WASHINGTON (AP/WGHP) — On the last day before starting a 45-day recess, House Democrats rushed a vote to ban assault weapons.
The bill, titled the Assault Weapons Ban of 2022, cleared the chamber in a 217-213 vote.
The bill was co-sponsored by 207 Democrats, including the following North Carolina representatives:
- Alma Adams (12th district)
- G.K. Butterfield (1st district)
- Kathy Manning (6th district)
- David Price (4th district)
- Deborah Ross (2nd district)
The eight Republican representatives from North Carolina did not support the bill:
- Greg Murphy (3rd district)
- Virginia Foxx (5th district)
- David Rouzer (7th dsitrict)
- Richard Hudson (8th district)
- Dan Bishop (9th district)
- Patrick McHenry (10th district)
- Madison Cawthorn (11th district)
- Ted Budd (13th district)
“We have a gun violence crisis in our country,” Rep. Jim McGovern (D-Mass.) said.
McGovern says his bill is not meant to take guns away from Americans and would allow all current AR-15 owners to keep them.
“Rights come with responsibilities. And we have a responsibility to try and stop mass shootings,” McGovern said.
Democrats argue that military-style assault weapons are a common thread in most mass shootings and that’s a good reason to outlaw future purchases.
“That is what killed those children in Parkland, Highland, that’s what killed them in Uvalde, in Buffalo. That’s what killed these people in El Paso,” Rep. Sheila Jackson Lee (D-Texas) said.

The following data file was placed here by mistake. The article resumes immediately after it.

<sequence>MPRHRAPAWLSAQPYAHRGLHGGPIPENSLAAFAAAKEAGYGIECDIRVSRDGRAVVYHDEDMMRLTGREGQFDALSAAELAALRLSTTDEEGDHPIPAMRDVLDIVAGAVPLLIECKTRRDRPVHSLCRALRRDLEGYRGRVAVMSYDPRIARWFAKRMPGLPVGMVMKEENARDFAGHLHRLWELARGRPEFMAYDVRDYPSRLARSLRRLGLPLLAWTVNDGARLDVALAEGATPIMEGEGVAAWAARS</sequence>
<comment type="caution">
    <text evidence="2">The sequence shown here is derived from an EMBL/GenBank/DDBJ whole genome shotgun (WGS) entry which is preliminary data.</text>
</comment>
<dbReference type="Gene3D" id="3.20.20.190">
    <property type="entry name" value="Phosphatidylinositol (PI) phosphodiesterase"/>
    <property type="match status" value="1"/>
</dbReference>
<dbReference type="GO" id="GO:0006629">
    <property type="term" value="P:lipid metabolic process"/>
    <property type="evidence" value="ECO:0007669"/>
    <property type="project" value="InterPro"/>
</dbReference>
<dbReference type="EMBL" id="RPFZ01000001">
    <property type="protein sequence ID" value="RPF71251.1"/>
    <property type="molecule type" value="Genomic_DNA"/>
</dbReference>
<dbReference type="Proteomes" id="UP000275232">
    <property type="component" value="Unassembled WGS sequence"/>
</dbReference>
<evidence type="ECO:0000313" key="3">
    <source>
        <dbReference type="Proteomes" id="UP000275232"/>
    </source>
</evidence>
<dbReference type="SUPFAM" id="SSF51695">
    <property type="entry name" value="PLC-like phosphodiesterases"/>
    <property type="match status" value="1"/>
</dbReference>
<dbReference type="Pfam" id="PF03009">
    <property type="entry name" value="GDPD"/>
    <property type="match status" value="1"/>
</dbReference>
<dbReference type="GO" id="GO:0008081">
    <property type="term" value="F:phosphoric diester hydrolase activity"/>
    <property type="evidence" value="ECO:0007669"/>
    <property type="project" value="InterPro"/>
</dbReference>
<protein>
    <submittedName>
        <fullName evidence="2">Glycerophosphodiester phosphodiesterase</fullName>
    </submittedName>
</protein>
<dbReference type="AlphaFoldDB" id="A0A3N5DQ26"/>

However, Republicans like Rep. Guy Reschenthaler (R-Penn.) argue the bill would be both unconstitutional and ineffective.
“This is the most severe restriction on the second amendment since the passage of the assault weapons ban of 1994,” Reschenthaler said.
And Rep. Jim Jordan (R-Ohio) says law-abiding citizens shouldn’t be asked to pay the price.
“For years, the democrats told us ‘we’re not coming for your guns.’ Oh yes they are,” Jordan said. “The second amendment says the right to keep and bear arms shall not be infringed. But they don’t care.”
Once banned in the U.S., semi-automatic weapons are now widely blamed as the weapon of choice among young men responsible for many of the most devastating mass shootings.
But Congress allowed the restrictions first put in place in 1994 on the manufacture and sales of the weapons to expire a decade later, unable to muster the political support to counter the powerful gun lobby and reinstate the weapons ban.
Speaker Nancy Pelosi pushed the vote toward passage in the Democratic-run House, saying the earlier ban “saved lives.”
The House legislation is shunned by Republicans, who dismissed it as an election-year strategy by Democrats.
Almost all Republicans voted against the bill, which passed 217-213. It will likely stall in the 50-50 Senate.